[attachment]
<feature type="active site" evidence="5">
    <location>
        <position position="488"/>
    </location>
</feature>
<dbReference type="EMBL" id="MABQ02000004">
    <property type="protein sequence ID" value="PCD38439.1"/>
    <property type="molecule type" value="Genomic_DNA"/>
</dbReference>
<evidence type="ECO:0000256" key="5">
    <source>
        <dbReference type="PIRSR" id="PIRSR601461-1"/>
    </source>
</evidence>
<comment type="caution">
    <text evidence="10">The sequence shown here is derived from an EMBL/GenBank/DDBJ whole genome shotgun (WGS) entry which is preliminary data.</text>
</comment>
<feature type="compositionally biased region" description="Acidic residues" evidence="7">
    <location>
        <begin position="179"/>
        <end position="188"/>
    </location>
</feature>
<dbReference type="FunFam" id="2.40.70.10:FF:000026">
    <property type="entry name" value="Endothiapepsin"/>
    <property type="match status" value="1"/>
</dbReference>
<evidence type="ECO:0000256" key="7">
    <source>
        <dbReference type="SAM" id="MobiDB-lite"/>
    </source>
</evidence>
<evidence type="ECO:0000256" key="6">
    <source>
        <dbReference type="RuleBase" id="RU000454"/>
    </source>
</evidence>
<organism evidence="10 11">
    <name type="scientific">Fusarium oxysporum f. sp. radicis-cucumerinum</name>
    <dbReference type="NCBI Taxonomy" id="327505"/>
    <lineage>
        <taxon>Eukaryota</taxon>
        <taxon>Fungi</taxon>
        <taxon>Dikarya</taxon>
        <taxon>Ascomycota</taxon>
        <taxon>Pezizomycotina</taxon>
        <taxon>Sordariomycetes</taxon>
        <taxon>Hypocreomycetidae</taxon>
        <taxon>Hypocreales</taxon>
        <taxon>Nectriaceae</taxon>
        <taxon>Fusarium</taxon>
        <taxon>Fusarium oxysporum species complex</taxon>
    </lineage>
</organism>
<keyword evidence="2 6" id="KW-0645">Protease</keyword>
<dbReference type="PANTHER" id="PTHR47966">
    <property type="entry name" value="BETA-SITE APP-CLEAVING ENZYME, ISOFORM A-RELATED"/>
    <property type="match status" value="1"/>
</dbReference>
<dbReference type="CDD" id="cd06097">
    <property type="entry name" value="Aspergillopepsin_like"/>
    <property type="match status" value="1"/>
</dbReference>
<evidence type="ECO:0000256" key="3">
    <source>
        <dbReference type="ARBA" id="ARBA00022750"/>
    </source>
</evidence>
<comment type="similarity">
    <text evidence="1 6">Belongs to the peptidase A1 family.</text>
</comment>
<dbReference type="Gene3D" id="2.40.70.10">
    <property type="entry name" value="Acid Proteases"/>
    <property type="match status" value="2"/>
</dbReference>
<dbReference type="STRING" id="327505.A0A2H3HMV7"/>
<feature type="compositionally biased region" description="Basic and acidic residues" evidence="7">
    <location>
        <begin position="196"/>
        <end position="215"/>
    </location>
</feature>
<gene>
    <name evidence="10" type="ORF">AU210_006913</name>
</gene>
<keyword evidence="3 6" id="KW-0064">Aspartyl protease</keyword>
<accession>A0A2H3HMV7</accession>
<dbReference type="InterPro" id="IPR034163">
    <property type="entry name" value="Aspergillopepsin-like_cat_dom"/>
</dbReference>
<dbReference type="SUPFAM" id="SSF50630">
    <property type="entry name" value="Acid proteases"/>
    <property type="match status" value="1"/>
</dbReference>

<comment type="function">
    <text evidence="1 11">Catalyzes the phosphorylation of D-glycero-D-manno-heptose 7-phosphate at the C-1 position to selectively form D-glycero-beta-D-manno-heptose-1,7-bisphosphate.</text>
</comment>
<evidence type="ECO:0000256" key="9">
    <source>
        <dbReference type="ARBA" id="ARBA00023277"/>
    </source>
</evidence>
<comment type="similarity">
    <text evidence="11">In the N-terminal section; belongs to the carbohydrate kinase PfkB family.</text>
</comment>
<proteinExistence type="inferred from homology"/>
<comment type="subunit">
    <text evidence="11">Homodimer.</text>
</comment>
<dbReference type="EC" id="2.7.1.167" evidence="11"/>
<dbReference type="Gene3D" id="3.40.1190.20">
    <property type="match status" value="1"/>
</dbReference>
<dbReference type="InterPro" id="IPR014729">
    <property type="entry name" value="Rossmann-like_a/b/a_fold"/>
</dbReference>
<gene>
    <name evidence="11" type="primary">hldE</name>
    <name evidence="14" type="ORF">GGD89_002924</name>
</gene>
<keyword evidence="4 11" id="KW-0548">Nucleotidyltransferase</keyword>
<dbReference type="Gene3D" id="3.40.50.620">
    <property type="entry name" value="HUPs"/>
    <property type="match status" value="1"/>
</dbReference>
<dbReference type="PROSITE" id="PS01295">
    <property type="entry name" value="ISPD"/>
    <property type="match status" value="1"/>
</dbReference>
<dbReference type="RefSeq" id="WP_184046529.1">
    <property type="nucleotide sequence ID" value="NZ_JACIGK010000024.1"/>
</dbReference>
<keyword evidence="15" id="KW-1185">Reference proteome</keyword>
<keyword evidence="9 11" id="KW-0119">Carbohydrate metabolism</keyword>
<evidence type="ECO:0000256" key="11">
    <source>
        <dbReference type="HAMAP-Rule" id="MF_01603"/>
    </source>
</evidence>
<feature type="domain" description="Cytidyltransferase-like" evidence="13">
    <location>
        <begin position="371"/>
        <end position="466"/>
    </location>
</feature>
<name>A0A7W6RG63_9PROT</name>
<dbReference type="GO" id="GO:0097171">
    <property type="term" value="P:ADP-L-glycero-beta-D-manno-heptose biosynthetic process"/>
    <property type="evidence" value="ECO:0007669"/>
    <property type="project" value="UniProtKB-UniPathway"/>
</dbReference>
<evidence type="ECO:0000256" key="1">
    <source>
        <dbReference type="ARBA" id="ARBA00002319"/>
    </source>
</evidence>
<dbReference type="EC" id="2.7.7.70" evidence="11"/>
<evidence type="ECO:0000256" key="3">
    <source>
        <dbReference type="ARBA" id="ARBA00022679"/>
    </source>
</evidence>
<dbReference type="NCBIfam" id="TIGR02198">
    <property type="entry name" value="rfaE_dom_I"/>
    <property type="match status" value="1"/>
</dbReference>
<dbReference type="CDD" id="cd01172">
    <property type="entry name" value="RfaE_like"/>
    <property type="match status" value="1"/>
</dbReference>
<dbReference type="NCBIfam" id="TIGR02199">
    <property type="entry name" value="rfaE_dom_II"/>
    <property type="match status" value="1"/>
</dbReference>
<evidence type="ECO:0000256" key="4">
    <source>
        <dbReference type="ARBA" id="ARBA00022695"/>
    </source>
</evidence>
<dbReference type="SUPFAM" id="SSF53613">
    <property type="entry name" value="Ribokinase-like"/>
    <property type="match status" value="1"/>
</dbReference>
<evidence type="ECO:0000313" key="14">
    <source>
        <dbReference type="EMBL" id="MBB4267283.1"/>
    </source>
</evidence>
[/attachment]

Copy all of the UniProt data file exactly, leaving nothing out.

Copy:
<feature type="active site" evidence="5">
    <location>
        <position position="488"/>
    </location>
</feature>
<dbReference type="EMBL" id="MABQ02000004">
    <property type="protein sequence ID" value="PCD38439.1"/>
    <property type="molecule type" value="Genomic_DNA"/>
</dbReference>
<evidence type="ECO:0000256" key="5">
    <source>
        <dbReference type="PIRSR" id="PIRSR601461-1"/>
    </source>
</evidence>
<comment type="caution">
    <text evidence="10">The sequence shown here is derived from an EMBL/GenBank/DDBJ whole genome shotgun (WGS) entry which is preliminary data.</text>
</comment>
<feature type="compositionally biased region" description="Acidic residues" evidence="7">
    <location>
        <begin position="179"/>
        <end position="188"/>
    </location>
</feature>
<dbReference type="FunFam" id="2.40.70.10:FF:000026">
    <property type="entry name" value="Endothiapepsin"/>
    <property type="match status" value="1"/>
</dbReference>
<evidence type="ECO:0000256" key="7">
    <source>
        <dbReference type="SAM" id="MobiDB-lite"/>
    </source>
</evidence>
<evidence type="ECO:0000256" key="6">
    <source>
        <dbReference type="RuleBase" id="RU000454"/>
    </source>
</evidence>
<organism evidence="10 11">
    <name type="scientific">Fusarium oxysporum f. sp. radicis-cucumerinum</name>
    <dbReference type="NCBI Taxonomy" id="327505"/>
    <lineage>
        <taxon>Eukaryota</taxon>
        <taxon>Fungi</taxon>
        <taxon>Dikarya</taxon>
        <taxon>Ascomycota</taxon>
        <taxon>Pezizomycotina</taxon>
        <taxon>Sordariomycetes</taxon>
        <taxon>Hypocreomycetidae</taxon>
        <taxon>Hypocreales</taxon>
        <taxon>Nectriaceae</taxon>
        <taxon>Fusarium</taxon>
        <taxon>Fusarium oxysporum species complex</taxon>
    </lineage>
</organism>
<keyword evidence="2 6" id="KW-0645">Protease</keyword>
<dbReference type="PANTHER" id="PTHR47966">
    <property type="entry name" value="BETA-SITE APP-CLEAVING ENZYME, ISOFORM A-RELATED"/>
    <property type="match status" value="1"/>
</dbReference>
<dbReference type="CDD" id="cd06097">
    <property type="entry name" value="Aspergillopepsin_like"/>
    <property type="match status" value="1"/>
</dbReference>
<evidence type="ECO:0000256" key="3">
    <source>
        <dbReference type="ARBA" id="ARBA00022750"/>
    </source>
</evidence>
<comment type="similarity">
    <text evidence="1 6">Belongs to the peptidase A1 family.</text>
</comment>
<dbReference type="Gene3D" id="2.40.70.10">
    <property type="entry name" value="Acid Proteases"/>
    <property type="match status" value="2"/>
</dbReference>
<dbReference type="STRING" id="327505.A0A2H3HMV7"/>
<feature type="compositionally biased region" description="Basic and acidic residues" evidence="7">
    <location>
        <begin position="196"/>
        <end position="215"/>
    </location>
</feature>
<gene>
    <name evidence="10" type="ORF">AU210_006913</name>
</gene>
<keyword evidence="3 6" id="KW-0064">Aspartyl protease</keyword>
<accession>A0A2H3HMV7</accession>
<dbReference type="InterPro" id="IPR034163">
    <property type="entry name" value="Aspergillopepsin-like_cat_dom"/>
</dbReference>
<dbReference type="SUPFAM" id="SSF50630">
    <property type="entry name" value="Acid proteases"/>
    <property type="match status" value="1"/>
</dbReference>

<comment type="function">
    <text evidence="1 11">Catalyzes the phosphorylation of D-glycero-D-manno-heptose 7-phosphate at the C-1 position to selectively form D-glycero-beta-D-manno-heptose-1,7-bisphosphate.</text>
</comment>
<evidence type="ECO:0000256" key="9">
    <source>
        <dbReference type="ARBA" id="ARBA00023277"/>
    </source>
</evidence>
<comment type="similarity">
    <text evidence="11">In the N-terminal section; belongs to the carbohydrate kinase PfkB family.</text>
</comment>
<proteinExistence type="inferred from homology"/>
<comment type="subunit">
    <text evidence="11">Homodimer.</text>
</comment>
<dbReference type="EC" id="2.7.1.167" evidence="11"/>
<dbReference type="Gene3D" id="3.40.1190.20">
    <property type="match status" value="1"/>
</dbReference>
<dbReference type="InterPro" id="IPR014729">
    <property type="entry name" value="Rossmann-like_a/b/a_fold"/>
</dbReference>
<gene>
    <name evidence="11" type="primary">hldE</name>
    <name evidence="14" type="ORF">GGD89_002924</name>
</gene>
<keyword evidence="4 11" id="KW-0548">Nucleotidyltransferase</keyword>
<dbReference type="Gene3D" id="3.40.50.620">
    <property type="entry name" value="HUPs"/>
    <property type="match status" value="1"/>
</dbReference>
<dbReference type="PROSITE" id="PS01295">
    <property type="entry name" value="ISPD"/>
    <property type="match status" value="1"/>
</dbReference>
<dbReference type="RefSeq" id="WP_184046529.1">
    <property type="nucleotide sequence ID" value="NZ_JACIGK010000024.1"/>
</dbReference>
<keyword evidence="15" id="KW-1185">Reference proteome</keyword>
<keyword evidence="9 11" id="KW-0119">Carbohydrate metabolism</keyword>
<evidence type="ECO:0000256" key="11">
    <source>
        <dbReference type="HAMAP-Rule" id="MF_01603"/>
    </source>
</evidence>
<feature type="domain" description="Cytidyltransferase-like" evidence="13">
    <location>
        <begin position="371"/>
        <end position="466"/>
    </location>
</feature>
<name>A0A7W6RG63_9PROT</name>
<dbReference type="GO" id="GO:0097171">
    <property type="term" value="P:ADP-L-glycero-beta-D-manno-heptose biosynthetic process"/>
    <property type="evidence" value="ECO:0007669"/>
    <property type="project" value="UniProtKB-UniPathway"/>
</dbReference>
<evidence type="ECO:0000256" key="1">
    <source>
        <dbReference type="ARBA" id="ARBA00002319"/>
    </source>
</evidence>
<dbReference type="EC" id="2.7.7.70" evidence="11"/>
<evidence type="ECO:0000256" key="3">
    <source>
        <dbReference type="ARBA" id="ARBA00022679"/>
    </source>
</evidence>
<dbReference type="NCBIfam" id="TIGR02198">
    <property type="entry name" value="rfaE_dom_I"/>
    <property type="match status" value="1"/>
</dbReference>
<dbReference type="CDD" id="cd01172">
    <property type="entry name" value="RfaE_like"/>
    <property type="match status" value="1"/>
</dbReference>
<dbReference type="NCBIfam" id="TIGR02199">
    <property type="entry name" value="rfaE_dom_II"/>
    <property type="match status" value="1"/>
</dbReference>
<evidence type="ECO:0000256" key="4">
    <source>
        <dbReference type="ARBA" id="ARBA00022695"/>
    </source>
</evidence>
<dbReference type="SUPFAM" id="SSF53613">
    <property type="entry name" value="Ribokinase-like"/>
    <property type="match status" value="1"/>
</dbReference>
<evidence type="ECO:0000313" key="14">
    <source>
        <dbReference type="EMBL" id="MBB4267283.1"/>
    </source>
</evidence>